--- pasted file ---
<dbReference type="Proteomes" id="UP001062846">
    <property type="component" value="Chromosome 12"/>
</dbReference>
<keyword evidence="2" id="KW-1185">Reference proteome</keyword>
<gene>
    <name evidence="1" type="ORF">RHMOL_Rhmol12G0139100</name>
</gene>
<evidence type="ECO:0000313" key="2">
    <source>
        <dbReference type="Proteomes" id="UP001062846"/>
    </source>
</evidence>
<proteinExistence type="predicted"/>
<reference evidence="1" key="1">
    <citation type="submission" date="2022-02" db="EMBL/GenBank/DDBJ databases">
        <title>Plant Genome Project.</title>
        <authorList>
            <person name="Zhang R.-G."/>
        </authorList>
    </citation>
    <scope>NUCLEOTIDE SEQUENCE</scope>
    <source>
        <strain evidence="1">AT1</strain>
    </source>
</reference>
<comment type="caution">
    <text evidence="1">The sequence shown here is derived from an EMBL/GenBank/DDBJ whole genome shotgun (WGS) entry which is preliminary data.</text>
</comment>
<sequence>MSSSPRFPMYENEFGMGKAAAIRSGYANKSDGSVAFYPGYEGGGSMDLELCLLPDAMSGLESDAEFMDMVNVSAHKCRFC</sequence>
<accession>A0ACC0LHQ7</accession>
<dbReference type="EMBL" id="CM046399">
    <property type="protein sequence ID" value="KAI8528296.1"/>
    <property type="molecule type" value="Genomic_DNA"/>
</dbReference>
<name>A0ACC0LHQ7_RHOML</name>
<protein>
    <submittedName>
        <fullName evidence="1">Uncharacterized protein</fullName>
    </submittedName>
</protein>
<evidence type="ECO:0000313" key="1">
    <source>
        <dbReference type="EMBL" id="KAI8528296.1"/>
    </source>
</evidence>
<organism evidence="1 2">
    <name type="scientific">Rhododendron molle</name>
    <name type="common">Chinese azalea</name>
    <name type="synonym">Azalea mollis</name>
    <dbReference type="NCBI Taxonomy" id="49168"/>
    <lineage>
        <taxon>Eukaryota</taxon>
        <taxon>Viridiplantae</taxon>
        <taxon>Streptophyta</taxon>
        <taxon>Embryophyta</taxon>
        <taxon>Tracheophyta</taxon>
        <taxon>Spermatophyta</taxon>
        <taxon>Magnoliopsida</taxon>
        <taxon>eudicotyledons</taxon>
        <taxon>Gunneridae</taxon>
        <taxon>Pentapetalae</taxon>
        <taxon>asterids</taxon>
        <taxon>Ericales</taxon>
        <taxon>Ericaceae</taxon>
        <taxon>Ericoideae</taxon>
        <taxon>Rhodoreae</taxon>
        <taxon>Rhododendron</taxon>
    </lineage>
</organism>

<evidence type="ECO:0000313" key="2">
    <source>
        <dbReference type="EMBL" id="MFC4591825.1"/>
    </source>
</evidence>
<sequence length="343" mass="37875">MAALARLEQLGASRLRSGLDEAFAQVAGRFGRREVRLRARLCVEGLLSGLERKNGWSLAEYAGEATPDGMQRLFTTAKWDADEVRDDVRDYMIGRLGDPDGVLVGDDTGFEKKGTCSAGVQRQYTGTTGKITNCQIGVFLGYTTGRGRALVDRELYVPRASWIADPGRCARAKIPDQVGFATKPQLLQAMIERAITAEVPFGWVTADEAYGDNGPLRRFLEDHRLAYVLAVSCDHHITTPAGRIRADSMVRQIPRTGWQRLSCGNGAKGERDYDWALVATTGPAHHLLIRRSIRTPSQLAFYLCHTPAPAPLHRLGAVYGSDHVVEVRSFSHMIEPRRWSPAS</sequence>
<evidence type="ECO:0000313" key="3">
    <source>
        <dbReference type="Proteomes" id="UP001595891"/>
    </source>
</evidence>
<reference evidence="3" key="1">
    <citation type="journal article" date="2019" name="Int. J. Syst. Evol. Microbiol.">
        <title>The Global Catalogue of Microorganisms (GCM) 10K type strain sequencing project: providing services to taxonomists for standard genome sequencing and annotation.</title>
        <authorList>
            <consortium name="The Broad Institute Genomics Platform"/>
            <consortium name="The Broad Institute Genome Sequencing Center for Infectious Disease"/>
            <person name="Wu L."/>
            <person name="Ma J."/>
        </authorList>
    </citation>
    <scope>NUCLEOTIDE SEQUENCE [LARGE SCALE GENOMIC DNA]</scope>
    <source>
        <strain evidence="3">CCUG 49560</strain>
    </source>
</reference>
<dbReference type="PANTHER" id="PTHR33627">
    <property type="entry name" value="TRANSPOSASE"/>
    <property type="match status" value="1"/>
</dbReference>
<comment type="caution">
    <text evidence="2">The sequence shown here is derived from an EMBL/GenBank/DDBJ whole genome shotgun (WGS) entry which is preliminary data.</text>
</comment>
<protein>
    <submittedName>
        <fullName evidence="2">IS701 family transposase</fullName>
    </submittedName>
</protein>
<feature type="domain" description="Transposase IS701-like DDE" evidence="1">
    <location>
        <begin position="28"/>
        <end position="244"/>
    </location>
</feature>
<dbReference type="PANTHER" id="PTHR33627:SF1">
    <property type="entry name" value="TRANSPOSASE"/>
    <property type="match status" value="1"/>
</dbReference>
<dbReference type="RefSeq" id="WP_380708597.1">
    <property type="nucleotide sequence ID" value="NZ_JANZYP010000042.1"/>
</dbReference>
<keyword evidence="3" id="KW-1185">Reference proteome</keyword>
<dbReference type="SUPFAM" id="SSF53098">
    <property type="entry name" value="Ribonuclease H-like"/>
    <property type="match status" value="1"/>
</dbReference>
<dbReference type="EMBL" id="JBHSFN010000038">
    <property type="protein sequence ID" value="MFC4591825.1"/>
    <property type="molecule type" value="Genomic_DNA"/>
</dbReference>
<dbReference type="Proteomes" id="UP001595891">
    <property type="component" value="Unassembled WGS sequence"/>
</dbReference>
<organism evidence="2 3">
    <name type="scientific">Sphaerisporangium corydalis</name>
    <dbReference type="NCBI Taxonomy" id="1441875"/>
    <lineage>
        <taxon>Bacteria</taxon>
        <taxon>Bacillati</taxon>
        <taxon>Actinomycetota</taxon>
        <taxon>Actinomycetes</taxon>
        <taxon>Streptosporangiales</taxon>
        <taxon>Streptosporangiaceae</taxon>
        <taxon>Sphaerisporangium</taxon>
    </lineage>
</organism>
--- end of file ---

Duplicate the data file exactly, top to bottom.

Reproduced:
<dbReference type="Proteomes" id="UP001062846">
    <property type="component" value="Chromosome 12"/>
</dbReference>
<keyword evidence="2" id="KW-1185">Reference proteome</keyword>
<gene>
    <name evidence="1" type="ORF">RHMOL_Rhmol12G0139100</name>
</gene>
<evidence type="ECO:0000313" key="2">
    <source>
        <dbReference type="Proteomes" id="UP001062846"/>
    </source>
</evidence>
<proteinExistence type="predicted"/>
<reference evidence="1" key="1">
    <citation type="submission" date="2022-02" db="EMBL/GenBank/DDBJ databases">
        <title>Plant Genome Project.</title>
        <authorList>
            <person name="Zhang R.-G."/>
        </authorList>
    </citation>
    <scope>NUCLEOTIDE SEQUENCE</scope>
    <source>
        <strain evidence="1">AT1</strain>
    </source>
</reference>
<comment type="caution">
    <text evidence="1">The sequence shown here is derived from an EMBL/GenBank/DDBJ whole genome shotgun (WGS) entry which is preliminary data.</text>
</comment>
<sequence>MSSSPRFPMYENEFGMGKAAAIRSGYANKSDGSVAFYPGYEGGGSMDLELCLLPDAMSGLESDAEFMDMVNVSAHKCRFC</sequence>
<accession>A0ACC0LHQ7</accession>
<dbReference type="EMBL" id="CM046399">
    <property type="protein sequence ID" value="KAI8528296.1"/>
    <property type="molecule type" value="Genomic_DNA"/>
</dbReference>
<name>A0ACC0LHQ7_RHOML</name>
<protein>
    <submittedName>
        <fullName evidence="1">Uncharacterized protein</fullName>
    </submittedName>
</protein>
<evidence type="ECO:0000313" key="1">
    <source>
        <dbReference type="EMBL" id="KAI8528296.1"/>
    </source>
</evidence>
<organism evidence="1 2">
    <name type="scientific">Rhododendron molle</name>
    <name type="common">Chinese azalea</name>
    <name type="synonym">Azalea mollis</name>
    <dbReference type="NCBI Taxonomy" id="49168"/>
    <lineage>
        <taxon>Eukaryota</taxon>
        <taxon>Viridiplantae</taxon>
        <taxon>Streptophyta</taxon>
        <taxon>Embryophyta</taxon>
        <taxon>Tracheophyta</taxon>
        <taxon>Spermatophyta</taxon>
        <taxon>Magnoliopsida</taxon>
        <taxon>eudicotyledons</taxon>
        <taxon>Gunneridae</taxon>
        <taxon>Pentapetalae</taxon>
        <taxon>asterids</taxon>
        <taxon>Ericales</taxon>
        <taxon>Ericaceae</taxon>
        <taxon>Ericoideae</taxon>
        <taxon>Rhodoreae</taxon>
        <taxon>Rhododendron</taxon>
    </lineage>
</organism>

<evidence type="ECO:0000313" key="2">
    <source>
        <dbReference type="EMBL" id="MFC4591825.1"/>
    </source>
</evidence>
<sequence length="343" mass="37875">MAALARLEQLGASRLRSGLDEAFAQVAGRFGRREVRLRARLCVEGLLSGLERKNGWSLAEYAGEATPDGMQRLFTTAKWDADEVRDDVRDYMIGRLGDPDGVLVGDDTGFEKKGTCSAGVQRQYTGTTGKITNCQIGVFLGYTTGRGRALVDRELYVPRASWIADPGRCARAKIPDQVGFATKPQLLQAMIERAITAEVPFGWVTADEAYGDNGPLRRFLEDHRLAYVLAVSCDHHITTPAGRIRADSMVRQIPRTGWQRLSCGNGAKGERDYDWALVATTGPAHHLLIRRSIRTPSQLAFYLCHTPAPAPLHRLGAVYGSDHVVEVRSFSHMIEPRRWSPAS</sequence>
<evidence type="ECO:0000313" key="3">
    <source>
        <dbReference type="Proteomes" id="UP001595891"/>
    </source>
</evidence>
<reference evidence="3" key="1">
    <citation type="journal article" date="2019" name="Int. J. Syst. Evol. Microbiol.">
        <title>The Global Catalogue of Microorganisms (GCM) 10K type strain sequencing project: providing services to taxonomists for standard genome sequencing and annotation.</title>
        <authorList>
            <consortium name="The Broad Institute Genomics Platform"/>
            <consortium name="The Broad Institute Genome Sequencing Center for Infectious Disease"/>
            <person name="Wu L."/>
            <person name="Ma J."/>
        </authorList>
    </citation>
    <scope>NUCLEOTIDE SEQUENCE [LARGE SCALE GENOMIC DNA]</scope>
    <source>
        <strain evidence="3">CCUG 49560</strain>
    </source>
</reference>
<dbReference type="PANTHER" id="PTHR33627">
    <property type="entry name" value="TRANSPOSASE"/>
    <property type="match status" value="1"/>
</dbReference>
<comment type="caution">
    <text evidence="2">The sequence shown here is derived from an EMBL/GenBank/DDBJ whole genome shotgun (WGS) entry which is preliminary data.</text>
</comment>
<protein>
    <submittedName>
        <fullName evidence="2">IS701 family transposase</fullName>
    </submittedName>
</protein>
<feature type="domain" description="Transposase IS701-like DDE" evidence="1">
    <location>
        <begin position="28"/>
        <end position="244"/>
    </location>
</feature>
<dbReference type="PANTHER" id="PTHR33627:SF1">
    <property type="entry name" value="TRANSPOSASE"/>
    <property type="match status" value="1"/>
</dbReference>
<dbReference type="RefSeq" id="WP_380708597.1">
    <property type="nucleotide sequence ID" value="NZ_JANZYP010000042.1"/>
</dbReference>
<keyword evidence="3" id="KW-1185">Reference proteome</keyword>
<dbReference type="SUPFAM" id="SSF53098">
    <property type="entry name" value="Ribonuclease H-like"/>
    <property type="match status" value="1"/>
</dbReference>
<dbReference type="EMBL" id="JBHSFN010000038">
    <property type="protein sequence ID" value="MFC4591825.1"/>
    <property type="molecule type" value="Genomic_DNA"/>
</dbReference>
<dbReference type="Proteomes" id="UP001595891">
    <property type="component" value="Unassembled WGS sequence"/>
</dbReference>
<organism evidence="2 3">
    <name type="scientific">Sphaerisporangium corydalis</name>
    <dbReference type="NCBI Taxonomy" id="1441875"/>
    <lineage>
        <taxon>Bacteria</taxon>
        <taxon>Bacillati</taxon>
        <taxon>Actinomycetota</taxon>
        <taxon>Actinomycetes</taxon>
        <taxon>Streptosporangiales</taxon>
        <taxon>Streptosporangiaceae</taxon>
        <taxon>Sphaerisporangium</taxon>
    </lineage>
</organism>